Lovers of mystery meat have something to get excited about: The U.S. has repealed a law that requires beef and pork to be labeled with its country of origin.
The old law, which was axed as part of the recent omnibus spending bill, was proving to be a double-edged sword. Though it presented clear advantages for consumers interested in knowing where their meat was coming from, the World Trade Organization had ruled that making the labeling mandatory was a protectionist policy—a decision that would have allowed Canada and Mexico to add billions of dollars’ worth of tariffs to American imports.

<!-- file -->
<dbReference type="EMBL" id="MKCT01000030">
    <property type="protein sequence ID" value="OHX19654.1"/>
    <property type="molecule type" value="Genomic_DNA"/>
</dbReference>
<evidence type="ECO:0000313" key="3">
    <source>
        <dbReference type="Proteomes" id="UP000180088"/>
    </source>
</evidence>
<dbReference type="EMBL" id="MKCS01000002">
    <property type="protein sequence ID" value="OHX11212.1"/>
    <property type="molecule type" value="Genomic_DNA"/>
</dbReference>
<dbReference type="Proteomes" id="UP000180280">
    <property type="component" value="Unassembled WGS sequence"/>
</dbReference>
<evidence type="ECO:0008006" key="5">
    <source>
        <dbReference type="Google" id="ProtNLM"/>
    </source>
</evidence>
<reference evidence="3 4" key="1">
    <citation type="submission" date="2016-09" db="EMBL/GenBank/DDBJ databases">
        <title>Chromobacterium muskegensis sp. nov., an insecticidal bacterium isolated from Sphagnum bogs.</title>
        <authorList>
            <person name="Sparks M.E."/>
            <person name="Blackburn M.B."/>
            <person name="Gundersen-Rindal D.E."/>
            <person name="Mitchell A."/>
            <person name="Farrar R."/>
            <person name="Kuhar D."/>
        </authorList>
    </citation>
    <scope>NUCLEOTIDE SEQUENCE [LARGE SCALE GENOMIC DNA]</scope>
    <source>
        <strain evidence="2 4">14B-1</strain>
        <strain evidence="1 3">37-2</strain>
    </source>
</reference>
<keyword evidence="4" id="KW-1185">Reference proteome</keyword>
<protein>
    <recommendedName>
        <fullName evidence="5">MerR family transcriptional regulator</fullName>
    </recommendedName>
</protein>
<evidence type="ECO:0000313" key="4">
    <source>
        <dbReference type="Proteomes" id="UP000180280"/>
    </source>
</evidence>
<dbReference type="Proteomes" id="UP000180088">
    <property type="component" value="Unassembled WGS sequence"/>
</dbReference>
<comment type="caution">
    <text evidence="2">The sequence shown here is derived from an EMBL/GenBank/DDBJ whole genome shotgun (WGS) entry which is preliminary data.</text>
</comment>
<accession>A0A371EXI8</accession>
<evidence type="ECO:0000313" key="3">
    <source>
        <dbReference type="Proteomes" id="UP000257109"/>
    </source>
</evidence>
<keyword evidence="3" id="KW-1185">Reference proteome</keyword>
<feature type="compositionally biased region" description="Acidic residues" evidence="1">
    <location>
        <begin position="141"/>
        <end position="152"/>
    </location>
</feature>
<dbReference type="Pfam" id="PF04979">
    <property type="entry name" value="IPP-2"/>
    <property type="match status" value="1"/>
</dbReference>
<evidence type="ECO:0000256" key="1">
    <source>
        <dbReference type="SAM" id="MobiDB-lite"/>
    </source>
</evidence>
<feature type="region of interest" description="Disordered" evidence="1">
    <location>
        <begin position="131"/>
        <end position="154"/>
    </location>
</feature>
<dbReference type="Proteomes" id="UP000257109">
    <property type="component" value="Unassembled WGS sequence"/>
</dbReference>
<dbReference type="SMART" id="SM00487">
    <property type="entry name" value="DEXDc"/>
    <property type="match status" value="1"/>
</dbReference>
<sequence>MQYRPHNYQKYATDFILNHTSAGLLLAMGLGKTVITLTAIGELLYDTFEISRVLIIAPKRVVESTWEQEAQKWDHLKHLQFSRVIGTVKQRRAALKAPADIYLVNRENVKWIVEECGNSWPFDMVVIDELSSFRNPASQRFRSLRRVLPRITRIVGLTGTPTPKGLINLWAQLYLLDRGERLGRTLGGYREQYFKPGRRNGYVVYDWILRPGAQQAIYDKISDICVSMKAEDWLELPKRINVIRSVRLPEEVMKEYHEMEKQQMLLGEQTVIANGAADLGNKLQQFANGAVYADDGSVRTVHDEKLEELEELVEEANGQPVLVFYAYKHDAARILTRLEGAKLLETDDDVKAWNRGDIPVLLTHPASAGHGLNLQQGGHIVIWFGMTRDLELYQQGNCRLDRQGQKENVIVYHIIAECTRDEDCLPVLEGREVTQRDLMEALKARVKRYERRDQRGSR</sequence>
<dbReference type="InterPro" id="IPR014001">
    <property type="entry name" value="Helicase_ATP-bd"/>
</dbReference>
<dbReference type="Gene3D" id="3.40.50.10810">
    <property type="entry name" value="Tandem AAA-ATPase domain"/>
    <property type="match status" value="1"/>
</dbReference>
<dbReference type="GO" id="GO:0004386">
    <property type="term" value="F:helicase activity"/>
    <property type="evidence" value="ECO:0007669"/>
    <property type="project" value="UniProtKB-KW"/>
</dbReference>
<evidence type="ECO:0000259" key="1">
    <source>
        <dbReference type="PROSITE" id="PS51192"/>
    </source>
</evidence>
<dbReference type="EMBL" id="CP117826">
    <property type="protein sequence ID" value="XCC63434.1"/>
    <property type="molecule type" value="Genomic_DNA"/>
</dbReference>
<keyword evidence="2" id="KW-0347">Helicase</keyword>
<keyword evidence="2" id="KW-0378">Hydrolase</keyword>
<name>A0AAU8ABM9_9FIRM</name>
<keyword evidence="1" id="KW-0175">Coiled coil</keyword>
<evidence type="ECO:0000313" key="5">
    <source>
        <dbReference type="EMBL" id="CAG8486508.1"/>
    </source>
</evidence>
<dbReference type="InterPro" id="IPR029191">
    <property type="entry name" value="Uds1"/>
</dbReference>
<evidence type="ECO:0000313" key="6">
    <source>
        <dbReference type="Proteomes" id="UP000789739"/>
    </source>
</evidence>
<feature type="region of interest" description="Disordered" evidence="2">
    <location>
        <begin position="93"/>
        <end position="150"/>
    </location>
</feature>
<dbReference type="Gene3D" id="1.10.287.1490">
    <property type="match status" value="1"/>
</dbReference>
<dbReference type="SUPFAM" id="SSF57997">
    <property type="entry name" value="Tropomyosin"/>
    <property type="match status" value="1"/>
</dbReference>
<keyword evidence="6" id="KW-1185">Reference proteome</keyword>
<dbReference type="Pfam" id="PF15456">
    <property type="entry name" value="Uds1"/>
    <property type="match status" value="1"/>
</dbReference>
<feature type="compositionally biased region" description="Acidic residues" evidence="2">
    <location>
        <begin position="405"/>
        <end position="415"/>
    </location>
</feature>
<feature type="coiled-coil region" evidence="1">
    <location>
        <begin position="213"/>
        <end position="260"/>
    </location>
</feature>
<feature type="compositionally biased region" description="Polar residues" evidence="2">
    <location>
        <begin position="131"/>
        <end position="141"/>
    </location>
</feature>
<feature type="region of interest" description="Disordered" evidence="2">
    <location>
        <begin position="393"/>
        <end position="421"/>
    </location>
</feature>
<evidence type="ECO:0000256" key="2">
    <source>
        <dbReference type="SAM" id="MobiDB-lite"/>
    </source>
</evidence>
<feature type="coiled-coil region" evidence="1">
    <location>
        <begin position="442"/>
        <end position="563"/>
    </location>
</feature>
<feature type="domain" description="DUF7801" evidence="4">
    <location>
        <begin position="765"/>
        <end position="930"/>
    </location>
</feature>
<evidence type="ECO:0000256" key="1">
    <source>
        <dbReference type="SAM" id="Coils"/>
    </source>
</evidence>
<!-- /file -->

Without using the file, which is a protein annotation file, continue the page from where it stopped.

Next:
As expected, those on opposing sides of the issues had very different takes on the change. “U.S. exporters can now breathe a sigh of relief,” said Republican Senator Pat Roberts of Kansas. The repeal saves meat producers the trouble and expense of labeling their meats. It may also benefit Mexican and Canadian ranchers because they will no longer be paid a lower rate for their livestock, which would have required more American tracking to follow the law.
Meanwhile, Roger Johnson of the National Farmers Union had a more negative opinion, stating, “Packers will be able to once again deliberately deceive consumers.” Since the COOL law had both international and domestic repercussions, in many ways, they’re both right.
It’s worth noting that while the law’s repeal ends mandatory labeling, companies can still choose to voluntarily label meats with information about its origin. If people trusted voluntary labeling, though, we probably wouldn’t have needed a federal law in the first place.
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